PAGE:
This week the New York Times released an extensive expose that highlights the flaws in North Dakota’s regulatory system for the oil and gas industry. It has been received in a variety of ways, on both sides of the issue. But one thing is indisputable about the piece–Deborah Sontag did her homework. Whether or not you think North Dakota needs more regulation within its oil and gas sector, there are issues within Sontag’s dialogue that North Dakota’s citizens need to address.
Deborah Sontag’s in-depth research culminated in two articles. The first one focuses on oil and saltwater spills, and the second mostly focuses on the structure and members of North Dakota’s government. First, “The Downside of the Boom.” One of the most glaring statistics presented in the piece is that in 2006 there was one environmental incident for every eleven wells that number has increased to one for every six as of this year. From Janurary to October of 2014 more gallons of hazardous material has been spilled than in 2011 and 2012 combined. In the article, Lynn Helms, the head of the North Dakota Department of Mineral Resources even states that in terms of spills, the state is “not doing great.”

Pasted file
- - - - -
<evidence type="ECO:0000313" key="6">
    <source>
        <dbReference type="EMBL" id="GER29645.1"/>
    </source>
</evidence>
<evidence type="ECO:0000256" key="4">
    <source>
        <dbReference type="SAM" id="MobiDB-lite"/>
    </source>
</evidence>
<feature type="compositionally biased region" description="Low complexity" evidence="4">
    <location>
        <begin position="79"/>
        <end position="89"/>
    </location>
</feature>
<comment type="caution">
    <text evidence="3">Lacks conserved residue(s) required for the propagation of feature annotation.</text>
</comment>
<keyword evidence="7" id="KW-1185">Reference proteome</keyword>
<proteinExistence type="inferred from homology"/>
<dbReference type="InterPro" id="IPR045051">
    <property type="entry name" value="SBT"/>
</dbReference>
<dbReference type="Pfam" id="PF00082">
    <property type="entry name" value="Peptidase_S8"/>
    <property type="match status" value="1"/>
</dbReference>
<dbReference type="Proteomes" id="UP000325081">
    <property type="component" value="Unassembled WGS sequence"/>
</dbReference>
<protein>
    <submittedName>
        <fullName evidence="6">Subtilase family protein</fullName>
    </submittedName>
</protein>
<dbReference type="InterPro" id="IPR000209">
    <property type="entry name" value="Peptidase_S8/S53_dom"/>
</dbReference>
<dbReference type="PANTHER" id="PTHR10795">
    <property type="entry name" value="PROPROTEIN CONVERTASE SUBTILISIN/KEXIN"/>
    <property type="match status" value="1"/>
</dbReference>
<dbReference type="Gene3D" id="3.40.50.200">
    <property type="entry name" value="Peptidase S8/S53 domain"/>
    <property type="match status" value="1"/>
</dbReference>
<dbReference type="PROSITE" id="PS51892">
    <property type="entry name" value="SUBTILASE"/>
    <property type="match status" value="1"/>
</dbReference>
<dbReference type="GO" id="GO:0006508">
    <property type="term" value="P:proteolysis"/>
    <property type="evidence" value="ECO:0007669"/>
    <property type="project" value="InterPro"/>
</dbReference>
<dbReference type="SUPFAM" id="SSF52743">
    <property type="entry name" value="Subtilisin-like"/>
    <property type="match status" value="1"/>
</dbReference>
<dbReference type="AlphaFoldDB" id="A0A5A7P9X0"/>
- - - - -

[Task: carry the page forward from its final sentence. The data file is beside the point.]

Sontag alludes to the increase in environmental hazards being attributed to the oil companies not getting fined enough. Since 2006 North Dakota has collected $1.1 million dollars in fines from production companies in comparison to $33 million in Texas. Texas only produces 4 times more oil than North Dakota. The Times also created a detailed map of spills seen in the state, which was not available in a searchable format anywhere until the articles’ release, while it is available in other states.
The second article is called “Where oil and politics mix.” It tells the story of the North Dakota government catering to the oil and gas industry more than the health and safety of its citizens. Some of the most concerning facts that Sontag brings up concern the current North Dakota Governor, Jack Dalrymple and the Industrial Commission. The North Dakota Industrial Commission holds the majority of decision power when it comes to oil and gas related issues in the state. No other state regulates its oil and gas industry in this way, and according to the Times report it is not proving effective in the midst of the oil boom. Large sums of money for all of Jack Dalrymple’s campaigns come from oil companies such as Exxon Mobile and Continental Resources, alluding to the idea that the people who are regulating the industry are also being funded by them. Jack Dalrymple owns an unspecified amount of oil stock in the company ExxonMobile which is operated in the state of North Dakota through its subsidiary XTO.